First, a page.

Stocks climb on factory, U.S. jobs data; euro jumps, yen slumps
NEW YORK |
NEW YORK (Reuters) - Major world stock markets climbed to their highest in nearly two years on Friday, helped by manufacturing and employment data indicating the global economic recovery is on track.
The euro rose to its highest level against the U.S. dollar since mid-November 2011 after data showed euro zone factories had their best month in January in nearly a year. The yen fell to a two-and-a-half-year low against the dollar and a 33-month trough versus the euro, extending its recent weakness on bets the Bank of Japan will ease monetary policy further.
The MSCI world equity index .MIWD00000PUS was up 0.7 percent, helped by surveys indicating Chinese factory output was recovering, while German industrial output posted its best month in nearly a year, though the euro zone as a whole continued to struggle.
U.S. data showed employment grew modestly in January and factory activity touched a nine-month high. Payrolls rose by 157,000 last month and revisions showed 127,000 more jobs created in November and December than previously reported. Separately, the Institute for Supply Management said its index of national factory activity rose to 53.1 last month, its highest since April, from 50.2 in December.
Other data on Friday also suggested that the surprise contraction in U.S. economic activity in the last three months of 2012 was largely a fluke, not a trend.
"Fundamentals are looking good today after the data, but overall, the money that was on the sidelines is finally coming into the market again," said Doug Cote, chief market strategist at ING Investment Management.
The Dow Jones industrial average .DJI closed up 149.21 points, or 1.08 percent, at 14,009.79. The Standard & Poor's 500 Index .SPX was up 15.06 points, or 1.01 percent, at 1,513.17. The Nasdaq Composite Index .IXIC ended up 36.97 points, or 1.18 percent, at 3,179.10.
The Dow industrials rose above 14,000 for the first time since mid-October 2007 and the S&P touched its highest since December of that year. The gains are the fastest start to the year for equities in 16 years.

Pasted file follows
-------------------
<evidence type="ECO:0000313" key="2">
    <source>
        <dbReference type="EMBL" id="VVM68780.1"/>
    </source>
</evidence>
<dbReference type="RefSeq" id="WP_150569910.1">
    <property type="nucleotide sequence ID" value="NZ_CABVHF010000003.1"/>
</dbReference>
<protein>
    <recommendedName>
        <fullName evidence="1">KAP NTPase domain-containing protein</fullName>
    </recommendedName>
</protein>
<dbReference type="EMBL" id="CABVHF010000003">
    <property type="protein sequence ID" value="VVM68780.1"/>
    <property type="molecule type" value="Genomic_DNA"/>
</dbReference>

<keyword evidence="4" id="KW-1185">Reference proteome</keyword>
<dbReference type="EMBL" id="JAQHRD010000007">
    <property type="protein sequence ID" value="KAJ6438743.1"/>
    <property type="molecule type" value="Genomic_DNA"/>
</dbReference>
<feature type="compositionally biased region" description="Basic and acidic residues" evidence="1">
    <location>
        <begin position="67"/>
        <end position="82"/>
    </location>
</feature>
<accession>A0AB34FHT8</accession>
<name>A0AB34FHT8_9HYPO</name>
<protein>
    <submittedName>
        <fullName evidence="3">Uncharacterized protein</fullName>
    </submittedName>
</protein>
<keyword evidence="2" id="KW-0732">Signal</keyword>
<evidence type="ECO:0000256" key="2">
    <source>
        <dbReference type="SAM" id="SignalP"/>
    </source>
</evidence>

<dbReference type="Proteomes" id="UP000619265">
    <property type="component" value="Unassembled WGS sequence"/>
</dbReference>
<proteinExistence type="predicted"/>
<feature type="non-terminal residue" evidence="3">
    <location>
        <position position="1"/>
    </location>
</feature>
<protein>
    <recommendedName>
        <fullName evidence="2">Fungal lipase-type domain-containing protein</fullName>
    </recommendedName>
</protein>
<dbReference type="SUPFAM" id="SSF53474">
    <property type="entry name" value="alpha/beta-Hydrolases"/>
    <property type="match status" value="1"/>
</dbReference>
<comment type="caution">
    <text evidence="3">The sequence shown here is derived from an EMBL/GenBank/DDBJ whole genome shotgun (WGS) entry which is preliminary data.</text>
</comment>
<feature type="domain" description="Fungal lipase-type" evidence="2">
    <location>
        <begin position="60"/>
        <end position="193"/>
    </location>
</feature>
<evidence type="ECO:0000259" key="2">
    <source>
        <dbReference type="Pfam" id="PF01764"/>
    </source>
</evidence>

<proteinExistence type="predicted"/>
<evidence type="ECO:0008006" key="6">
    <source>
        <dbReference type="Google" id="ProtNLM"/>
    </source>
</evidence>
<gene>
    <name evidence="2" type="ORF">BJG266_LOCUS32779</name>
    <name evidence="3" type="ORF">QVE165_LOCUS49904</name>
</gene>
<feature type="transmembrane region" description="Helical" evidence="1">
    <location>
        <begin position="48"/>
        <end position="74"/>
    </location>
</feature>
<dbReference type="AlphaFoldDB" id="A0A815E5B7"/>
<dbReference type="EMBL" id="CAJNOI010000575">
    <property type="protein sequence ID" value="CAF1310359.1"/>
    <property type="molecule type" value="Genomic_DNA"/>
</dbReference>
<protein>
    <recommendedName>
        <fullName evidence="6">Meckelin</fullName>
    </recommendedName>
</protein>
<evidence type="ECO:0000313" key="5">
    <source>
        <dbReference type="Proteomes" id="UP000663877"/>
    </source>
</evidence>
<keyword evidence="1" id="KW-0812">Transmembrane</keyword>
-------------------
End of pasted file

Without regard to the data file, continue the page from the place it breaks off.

European shares inched up as investors took advantage of the past two sessions' losses to snap up cheapened equities, reassured by the run of solid data from China, Europe and the United States.
The pan-European FTSEurofirst 300 .FTEU3 closed 0.3 percent higher at 1,168.08, clawing back some of the retreat suffered in the previous two sessions and edging toward a two-year peak set earlier in the week.
"Providing there are no further setbacks to the region's debt crisis, these data add to the expectation that the euro zone is on course to return to growth by mid-2013," said Chris Williamson, chief economist at data compiler Markit.
The euro was up 0.6 percent at $1.3657, with its session high at $1.3711. The currency also hit its highest point against the yen since April 2010, helped by factory activity data showing the worst of the euro zone's downturn may be over.
"The latest data is a great mix for a broadening of the 'risk-on' trade," said Alan Ruskin, head of G10 FX strategy at Deutsche Bank in New York.
The benchmark 10-year U.S. Treasury note was down 13/32, the yield at 2.0321 percent. Prices for U.S. Treasuries seesawed on Friday after the slight rise in the unemployment rate was checked by a separate report showing U.S. manufacturing growth picked up in January.
Gold was up 0.3 percent at $1,667.39 an ounce, although it pared gains in the wake of the U.S. payrolls data. Silver was up 1.4 percent at $31.83 an ounce and three-month copper on the London Metal Exchange rose to $8,310 a metric ton, its highest since early October.
In the oil market the rising economic optimism coupled with tension across the Middle East, the world's biggest oil producing region, has put Brent crude on track to its biggest weekly gain since mid-November, while U.S. crude is set to rise for an eighth straight week. <O/R>
Brent oil was up 0.9 percent to $116.59 a barrel, while U.S. crude futures rose 15 cents to $97.64.
(Reporting by Nick Olivari; Editing by James Dalgleish)
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